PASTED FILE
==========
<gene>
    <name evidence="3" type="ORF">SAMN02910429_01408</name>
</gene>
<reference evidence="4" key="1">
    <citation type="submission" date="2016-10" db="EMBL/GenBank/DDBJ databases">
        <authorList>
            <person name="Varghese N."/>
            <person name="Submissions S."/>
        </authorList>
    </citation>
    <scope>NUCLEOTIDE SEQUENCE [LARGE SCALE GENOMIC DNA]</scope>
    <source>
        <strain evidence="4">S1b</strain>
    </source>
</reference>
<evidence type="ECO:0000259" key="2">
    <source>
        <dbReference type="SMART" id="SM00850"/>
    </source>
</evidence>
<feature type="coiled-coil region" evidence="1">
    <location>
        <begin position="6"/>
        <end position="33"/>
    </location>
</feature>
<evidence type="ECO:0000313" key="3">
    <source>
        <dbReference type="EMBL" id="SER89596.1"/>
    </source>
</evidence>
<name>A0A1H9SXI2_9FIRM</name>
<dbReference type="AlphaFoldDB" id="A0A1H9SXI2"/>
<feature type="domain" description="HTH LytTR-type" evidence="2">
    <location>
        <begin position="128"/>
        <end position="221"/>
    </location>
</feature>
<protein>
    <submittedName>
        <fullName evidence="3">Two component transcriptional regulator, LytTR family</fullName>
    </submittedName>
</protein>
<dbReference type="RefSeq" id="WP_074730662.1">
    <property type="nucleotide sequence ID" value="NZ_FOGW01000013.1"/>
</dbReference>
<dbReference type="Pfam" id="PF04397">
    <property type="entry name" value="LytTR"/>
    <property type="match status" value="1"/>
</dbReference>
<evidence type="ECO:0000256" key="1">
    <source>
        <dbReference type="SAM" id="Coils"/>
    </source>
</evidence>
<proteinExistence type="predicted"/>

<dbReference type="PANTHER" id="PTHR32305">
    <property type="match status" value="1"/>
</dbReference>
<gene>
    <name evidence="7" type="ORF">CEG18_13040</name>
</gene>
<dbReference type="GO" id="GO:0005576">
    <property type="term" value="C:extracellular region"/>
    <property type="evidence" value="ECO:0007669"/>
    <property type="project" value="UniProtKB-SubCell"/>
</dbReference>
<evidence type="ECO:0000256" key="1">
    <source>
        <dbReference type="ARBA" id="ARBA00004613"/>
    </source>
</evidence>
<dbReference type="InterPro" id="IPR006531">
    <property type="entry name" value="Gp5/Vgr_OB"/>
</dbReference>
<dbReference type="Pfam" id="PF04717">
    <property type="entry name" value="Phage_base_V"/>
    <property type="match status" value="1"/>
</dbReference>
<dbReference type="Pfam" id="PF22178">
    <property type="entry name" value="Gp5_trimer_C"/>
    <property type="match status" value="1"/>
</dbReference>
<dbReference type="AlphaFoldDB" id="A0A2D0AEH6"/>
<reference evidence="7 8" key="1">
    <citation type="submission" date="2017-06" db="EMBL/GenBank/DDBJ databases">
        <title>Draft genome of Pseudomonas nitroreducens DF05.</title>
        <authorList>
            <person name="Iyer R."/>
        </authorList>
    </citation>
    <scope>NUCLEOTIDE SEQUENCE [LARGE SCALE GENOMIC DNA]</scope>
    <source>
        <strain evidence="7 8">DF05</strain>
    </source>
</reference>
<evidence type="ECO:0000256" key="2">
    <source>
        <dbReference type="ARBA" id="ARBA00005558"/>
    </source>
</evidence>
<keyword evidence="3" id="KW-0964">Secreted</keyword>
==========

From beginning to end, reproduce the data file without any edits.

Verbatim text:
<gene>
    <name evidence="3" type="ORF">SAMN02910429_01408</name>
</gene>
<reference evidence="4" key="1">
    <citation type="submission" date="2016-10" db="EMBL/GenBank/DDBJ databases">
        <authorList>
            <person name="Varghese N."/>
            <person name="Submissions S."/>
        </authorList>
    </citation>
    <scope>NUCLEOTIDE SEQUENCE [LARGE SCALE GENOMIC DNA]</scope>
    <source>
        <strain evidence="4">S1b</strain>
    </source>
</reference>
<evidence type="ECO:0000259" key="2">
    <source>
        <dbReference type="SMART" id="SM00850"/>
    </source>
</evidence>
<feature type="coiled-coil region" evidence="1">
    <location>
        <begin position="6"/>
        <end position="33"/>
    </location>
</feature>
<evidence type="ECO:0000313" key="3">
    <source>
        <dbReference type="EMBL" id="SER89596.1"/>
    </source>
</evidence>
<name>A0A1H9SXI2_9FIRM</name>
<dbReference type="AlphaFoldDB" id="A0A1H9SXI2"/>
<feature type="domain" description="HTH LytTR-type" evidence="2">
    <location>
        <begin position="128"/>
        <end position="221"/>
    </location>
</feature>
<protein>
    <submittedName>
        <fullName evidence="3">Two component transcriptional regulator, LytTR family</fullName>
    </submittedName>
</protein>
<dbReference type="RefSeq" id="WP_074730662.1">
    <property type="nucleotide sequence ID" value="NZ_FOGW01000013.1"/>
</dbReference>
<dbReference type="Pfam" id="PF04397">
    <property type="entry name" value="LytTR"/>
    <property type="match status" value="1"/>
</dbReference>
<evidence type="ECO:0000256" key="1">
    <source>
        <dbReference type="SAM" id="Coils"/>
    </source>
</evidence>
<proteinExistence type="predicted"/>

<dbReference type="PANTHER" id="PTHR32305">
    <property type="match status" value="1"/>
</dbReference>
<gene>
    <name evidence="7" type="ORF">CEG18_13040</name>
</gene>
<dbReference type="GO" id="GO:0005576">
    <property type="term" value="C:extracellular region"/>
    <property type="evidence" value="ECO:0007669"/>
    <property type="project" value="UniProtKB-SubCell"/>
</dbReference>
<evidence type="ECO:0000256" key="1">
    <source>
        <dbReference type="ARBA" id="ARBA00004613"/>
    </source>
</evidence>
<dbReference type="InterPro" id="IPR006531">
    <property type="entry name" value="Gp5/Vgr_OB"/>
</dbReference>
<dbReference type="Pfam" id="PF04717">
    <property type="entry name" value="Phage_base_V"/>
    <property type="match status" value="1"/>
</dbReference>
<dbReference type="Pfam" id="PF22178">
    <property type="entry name" value="Gp5_trimer_C"/>
    <property type="match status" value="1"/>
</dbReference>
<dbReference type="AlphaFoldDB" id="A0A2D0AEH6"/>
<reference evidence="7 8" key="1">
    <citation type="submission" date="2017-06" db="EMBL/GenBank/DDBJ databases">
        <title>Draft genome of Pseudomonas nitroreducens DF05.</title>
        <authorList>
            <person name="Iyer R."/>
        </authorList>
    </citation>
    <scope>NUCLEOTIDE SEQUENCE [LARGE SCALE GENOMIC DNA]</scope>
    <source>
        <strain evidence="7 8">DF05</strain>
    </source>
</reference>
<evidence type="ECO:0000256" key="2">
    <source>
        <dbReference type="ARBA" id="ARBA00005558"/>
    </source>
</evidence>
<keyword evidence="3" id="KW-0964">Secreted</keyword>